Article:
Bishop's Appeal Latest Flash Point between Long Island Group and Diocese
By Frank Eltman
Associated Press, carried in Newsday.com
January 18, 2003
GARDEN CITY, N.Y. -- A group that organized last year in response to the priest sex scandals is withholding its endorsement of the Rockville Centre diocese's $15 million fund-raising appeal.
The Long Island Voice of the Faithful had offered to help the diocese with the appeal _ on condition church leaders open their books. But this week the proposal was rejected as unnecessary by Bishop William Murphy, the spiritual leader of Long Island's 1.5 million Roman Catholics.
The Voice of the Faithful has suggested its members could bypass the church hierarchy and donate directly to local charities or parishes. It has established an alternative fund called Voice of Compassion, which will distribute money to charities supported by the church.
The exchange highlights a rift between the diocese and the Voice of the Faithful, which claims more 1,000 members who are otherwise active in Long Island's 134 parishes. The divide, triggered by the sex scandal, has grown to include fund-raising, finances and even the group's meeting place.
The Voice of the Faithful wrote to Murphy last month seeking a meeting "to discuss the meaning of financial openness and to agree upon a procedure for how this can be accomplished. We have financial experts ready, willing and able to assist you and your experts in this endeavor."
The Rev. Msgr. Robert J. Brennan, writing on behalf of Murphy, responded that the fund-raising appeal "will function this year as in prior years, through the parish committees who are responsible to the pastor." He noted the Diocesan Finance Council is composed of five lay people and one religious appointee.
"We cannot let the difficulties of the past paralyze our life together this year and in the years to come, especially when we have all worked to correct our past deficiencies," Brennan wrote.
Dan Bartley, co-director of the Long Island Voice of the Faithful, said that while the response "appears to fall short of the full financial openness ... hopefully this represents a first step toward moving in that direction." He added that until more concrete steps are taken toward financial openness "we will reserve our endorsement of this year's appeal."
The appeal, which last year brought in $14.7 million, is used to fund various diocesan functions, including religious education, Catholic Charities and pastoral ministries, said diocesan spokeswoman Joanne Novarro. The fund-raising goal this year is $15 million.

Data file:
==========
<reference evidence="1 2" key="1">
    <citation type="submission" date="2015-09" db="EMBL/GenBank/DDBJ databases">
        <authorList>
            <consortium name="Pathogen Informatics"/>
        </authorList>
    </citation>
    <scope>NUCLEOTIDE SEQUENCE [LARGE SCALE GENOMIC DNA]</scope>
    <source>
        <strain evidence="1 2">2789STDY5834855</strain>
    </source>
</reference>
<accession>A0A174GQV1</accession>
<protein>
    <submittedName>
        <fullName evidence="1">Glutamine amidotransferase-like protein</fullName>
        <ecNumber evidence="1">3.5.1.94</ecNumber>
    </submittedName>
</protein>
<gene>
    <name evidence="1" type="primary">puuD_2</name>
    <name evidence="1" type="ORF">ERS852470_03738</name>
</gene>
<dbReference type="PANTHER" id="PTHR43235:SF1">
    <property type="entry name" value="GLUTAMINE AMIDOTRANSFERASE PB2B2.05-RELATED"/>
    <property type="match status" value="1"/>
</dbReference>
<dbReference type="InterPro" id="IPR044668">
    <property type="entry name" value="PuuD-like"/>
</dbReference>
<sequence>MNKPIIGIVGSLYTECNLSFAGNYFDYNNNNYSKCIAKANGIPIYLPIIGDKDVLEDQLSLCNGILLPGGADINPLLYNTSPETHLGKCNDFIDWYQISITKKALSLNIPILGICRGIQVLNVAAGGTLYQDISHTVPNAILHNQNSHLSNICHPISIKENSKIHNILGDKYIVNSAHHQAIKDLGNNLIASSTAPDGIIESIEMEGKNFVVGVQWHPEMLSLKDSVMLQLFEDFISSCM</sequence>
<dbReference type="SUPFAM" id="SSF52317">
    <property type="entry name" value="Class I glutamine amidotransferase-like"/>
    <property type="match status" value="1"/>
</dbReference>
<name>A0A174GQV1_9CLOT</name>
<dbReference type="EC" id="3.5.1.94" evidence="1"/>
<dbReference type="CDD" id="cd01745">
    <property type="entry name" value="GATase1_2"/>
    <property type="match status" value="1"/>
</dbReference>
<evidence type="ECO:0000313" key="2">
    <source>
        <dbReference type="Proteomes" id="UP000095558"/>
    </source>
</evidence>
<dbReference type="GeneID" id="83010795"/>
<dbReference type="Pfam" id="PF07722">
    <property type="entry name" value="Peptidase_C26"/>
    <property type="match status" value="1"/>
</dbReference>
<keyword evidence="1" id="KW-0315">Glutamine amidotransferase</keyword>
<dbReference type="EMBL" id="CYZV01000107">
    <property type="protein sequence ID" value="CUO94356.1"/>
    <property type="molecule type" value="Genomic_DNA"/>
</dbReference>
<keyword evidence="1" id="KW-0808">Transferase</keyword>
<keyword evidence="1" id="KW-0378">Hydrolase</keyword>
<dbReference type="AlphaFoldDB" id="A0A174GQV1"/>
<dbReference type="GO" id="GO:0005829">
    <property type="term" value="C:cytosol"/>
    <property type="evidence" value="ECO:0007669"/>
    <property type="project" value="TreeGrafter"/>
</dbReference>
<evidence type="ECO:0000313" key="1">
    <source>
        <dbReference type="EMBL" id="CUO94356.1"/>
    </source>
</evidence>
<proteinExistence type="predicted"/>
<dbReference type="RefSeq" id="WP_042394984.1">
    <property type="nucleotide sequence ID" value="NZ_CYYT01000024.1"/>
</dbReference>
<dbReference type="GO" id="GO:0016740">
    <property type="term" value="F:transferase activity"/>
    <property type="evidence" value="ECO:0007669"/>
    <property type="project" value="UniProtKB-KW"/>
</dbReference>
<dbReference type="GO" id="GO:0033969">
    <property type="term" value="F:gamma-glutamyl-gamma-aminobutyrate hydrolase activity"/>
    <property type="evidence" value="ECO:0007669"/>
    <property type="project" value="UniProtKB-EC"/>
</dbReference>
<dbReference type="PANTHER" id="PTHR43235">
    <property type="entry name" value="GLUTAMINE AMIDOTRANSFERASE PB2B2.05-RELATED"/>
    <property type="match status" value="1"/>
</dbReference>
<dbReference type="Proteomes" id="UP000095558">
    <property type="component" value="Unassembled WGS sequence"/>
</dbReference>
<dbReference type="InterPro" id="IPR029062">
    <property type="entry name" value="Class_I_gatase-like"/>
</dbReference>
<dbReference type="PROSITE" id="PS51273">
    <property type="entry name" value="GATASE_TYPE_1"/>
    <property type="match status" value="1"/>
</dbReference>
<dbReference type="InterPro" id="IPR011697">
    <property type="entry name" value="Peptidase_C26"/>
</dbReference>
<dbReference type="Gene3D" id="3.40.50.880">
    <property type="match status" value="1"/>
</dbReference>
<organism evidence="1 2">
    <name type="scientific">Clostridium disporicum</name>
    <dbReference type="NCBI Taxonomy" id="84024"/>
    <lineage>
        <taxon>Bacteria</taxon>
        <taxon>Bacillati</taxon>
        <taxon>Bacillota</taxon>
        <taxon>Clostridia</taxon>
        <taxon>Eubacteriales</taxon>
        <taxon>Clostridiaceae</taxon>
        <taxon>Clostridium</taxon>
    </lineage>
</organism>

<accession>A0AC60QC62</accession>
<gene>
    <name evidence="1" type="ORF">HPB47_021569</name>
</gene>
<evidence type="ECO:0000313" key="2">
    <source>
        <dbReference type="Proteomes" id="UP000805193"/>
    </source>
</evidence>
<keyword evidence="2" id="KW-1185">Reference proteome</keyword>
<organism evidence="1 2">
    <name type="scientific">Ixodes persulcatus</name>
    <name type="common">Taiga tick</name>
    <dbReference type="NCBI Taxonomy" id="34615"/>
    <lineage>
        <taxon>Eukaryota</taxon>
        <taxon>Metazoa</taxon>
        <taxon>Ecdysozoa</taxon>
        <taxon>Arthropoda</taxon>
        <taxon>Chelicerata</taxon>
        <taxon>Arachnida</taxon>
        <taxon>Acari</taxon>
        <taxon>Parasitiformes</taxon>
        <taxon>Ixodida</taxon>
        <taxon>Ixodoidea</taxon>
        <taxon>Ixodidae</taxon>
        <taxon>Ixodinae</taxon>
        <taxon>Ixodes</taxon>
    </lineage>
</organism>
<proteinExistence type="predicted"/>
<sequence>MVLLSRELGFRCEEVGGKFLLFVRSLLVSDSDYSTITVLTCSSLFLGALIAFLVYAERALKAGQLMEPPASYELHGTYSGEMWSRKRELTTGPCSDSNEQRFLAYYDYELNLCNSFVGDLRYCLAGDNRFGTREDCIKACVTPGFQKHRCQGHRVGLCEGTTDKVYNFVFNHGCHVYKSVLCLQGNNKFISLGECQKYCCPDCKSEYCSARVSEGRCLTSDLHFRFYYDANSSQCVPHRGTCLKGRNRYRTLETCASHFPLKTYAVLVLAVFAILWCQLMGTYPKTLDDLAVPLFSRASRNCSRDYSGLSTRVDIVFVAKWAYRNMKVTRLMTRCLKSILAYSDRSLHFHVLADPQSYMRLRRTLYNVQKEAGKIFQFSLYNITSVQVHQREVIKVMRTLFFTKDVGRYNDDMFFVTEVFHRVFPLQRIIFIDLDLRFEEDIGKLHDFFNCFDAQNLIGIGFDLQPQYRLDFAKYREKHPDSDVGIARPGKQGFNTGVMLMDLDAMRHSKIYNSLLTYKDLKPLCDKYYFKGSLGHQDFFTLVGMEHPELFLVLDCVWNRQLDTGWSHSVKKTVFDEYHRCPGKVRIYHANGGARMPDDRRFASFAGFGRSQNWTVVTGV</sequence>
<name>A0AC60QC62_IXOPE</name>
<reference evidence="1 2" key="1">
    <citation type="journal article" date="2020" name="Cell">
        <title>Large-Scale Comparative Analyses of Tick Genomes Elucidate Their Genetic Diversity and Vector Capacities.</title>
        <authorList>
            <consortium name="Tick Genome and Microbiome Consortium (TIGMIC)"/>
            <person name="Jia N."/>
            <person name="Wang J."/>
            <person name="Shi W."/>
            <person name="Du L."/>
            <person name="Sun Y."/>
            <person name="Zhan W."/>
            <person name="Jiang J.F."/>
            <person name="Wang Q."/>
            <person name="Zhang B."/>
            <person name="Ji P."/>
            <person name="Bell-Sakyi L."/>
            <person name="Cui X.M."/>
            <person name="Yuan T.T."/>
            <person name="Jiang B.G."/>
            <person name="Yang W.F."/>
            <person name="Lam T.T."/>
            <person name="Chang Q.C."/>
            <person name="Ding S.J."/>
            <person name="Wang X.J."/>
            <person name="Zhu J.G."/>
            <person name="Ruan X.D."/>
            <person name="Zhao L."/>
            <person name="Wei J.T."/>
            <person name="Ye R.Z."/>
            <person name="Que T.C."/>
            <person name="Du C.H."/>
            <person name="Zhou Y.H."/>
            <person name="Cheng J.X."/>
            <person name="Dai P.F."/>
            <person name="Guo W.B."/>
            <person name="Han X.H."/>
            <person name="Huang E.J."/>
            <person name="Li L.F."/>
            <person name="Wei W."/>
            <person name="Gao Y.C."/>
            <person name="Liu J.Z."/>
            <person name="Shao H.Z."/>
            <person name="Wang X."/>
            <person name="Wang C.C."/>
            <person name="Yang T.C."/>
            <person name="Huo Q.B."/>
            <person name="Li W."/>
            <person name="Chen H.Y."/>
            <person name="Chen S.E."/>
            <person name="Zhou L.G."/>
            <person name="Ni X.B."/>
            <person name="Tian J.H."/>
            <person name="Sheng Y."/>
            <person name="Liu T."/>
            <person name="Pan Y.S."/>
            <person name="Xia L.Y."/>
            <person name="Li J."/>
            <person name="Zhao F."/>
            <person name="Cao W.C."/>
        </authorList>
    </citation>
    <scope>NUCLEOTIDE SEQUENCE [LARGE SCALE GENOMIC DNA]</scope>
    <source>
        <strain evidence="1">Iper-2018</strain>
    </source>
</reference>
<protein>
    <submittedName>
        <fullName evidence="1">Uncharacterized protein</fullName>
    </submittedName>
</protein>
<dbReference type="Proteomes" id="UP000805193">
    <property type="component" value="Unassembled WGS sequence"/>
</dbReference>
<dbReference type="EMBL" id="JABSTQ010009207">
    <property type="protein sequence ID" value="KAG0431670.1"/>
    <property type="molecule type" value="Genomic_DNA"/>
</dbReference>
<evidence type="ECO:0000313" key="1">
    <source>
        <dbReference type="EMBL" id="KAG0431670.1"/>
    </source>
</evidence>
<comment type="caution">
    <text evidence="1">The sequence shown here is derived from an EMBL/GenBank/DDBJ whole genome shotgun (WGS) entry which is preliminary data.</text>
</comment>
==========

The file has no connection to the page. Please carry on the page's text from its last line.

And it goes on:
"Economic times are a little harder and the bishop recognizes that people may not have as much to give," Novarro said. "But the work of the diocese has to go on."
In its letter to Murphy, the Voice of the Faithful predicted the sex scandals would hurt donations. There are no allegations the Rockville Centre diocese has paid off victims to keep silent about abuse, but critics nationwide say limits on financial disclosure have allowed dioceses elsewhere to make such payments.
"Many Catholics are angered and disturbed by undue secrecy on the part of our spiritual leaders," the group said. "We are convinced that complete financial openness is the path to success for this year's Bishop's Annual Appeal."
Novarro disagreed with the group's assertion.
"This diocese has handled the sex abuse problems pretty well," she said. "Bishop Murphy has said no priest found to have engaged in sexual abuse will serve as a priest in this diocese. We feel that we have done what is needed to be done."
The Voice of the Faithful was founded last spring in Boston in response to the scandals there, and has quickly spread to parishes across the country. Although the Boston scandals received the most attention _ Cardinal Bernard Law resigned last year in response _ Long Island Catholics have dealt with their own abuse revelations.
The Rev. Michael Hands, who has pleaded guilty to sex abuse charges involving a teenage boy in two different Long Island churches, was ordered held on $1 million bail this week after prosecutors suspected him of accessing pornographic Web sites.
Hands claims he was abused by a Long Island priest when he was a teenager.
A Suffolk County grand jury is investigating the church leadership's handling of the scandal.
Murphy, who worked for Law in Boston before joining the Rockville Centre diocese in 2001, is expected to testify Feb. 12 before a Boston grand jury examining the sex abuse scandal there.
More than 800 people attended a meeting of the Voice of the Faithful earlier this month at North Babylon High School. Murphy has banned the group from meeting on church property, saying it would be "divisive to the life of the church."
At that meeting, Kevin Connors, a member of group's finance committee, told the gathering that "Catholics seek reform. They seek a lifting of the wall of secrecy. ... Bishop Murphy, tear down that wall of secrecy, and let the healing begin."
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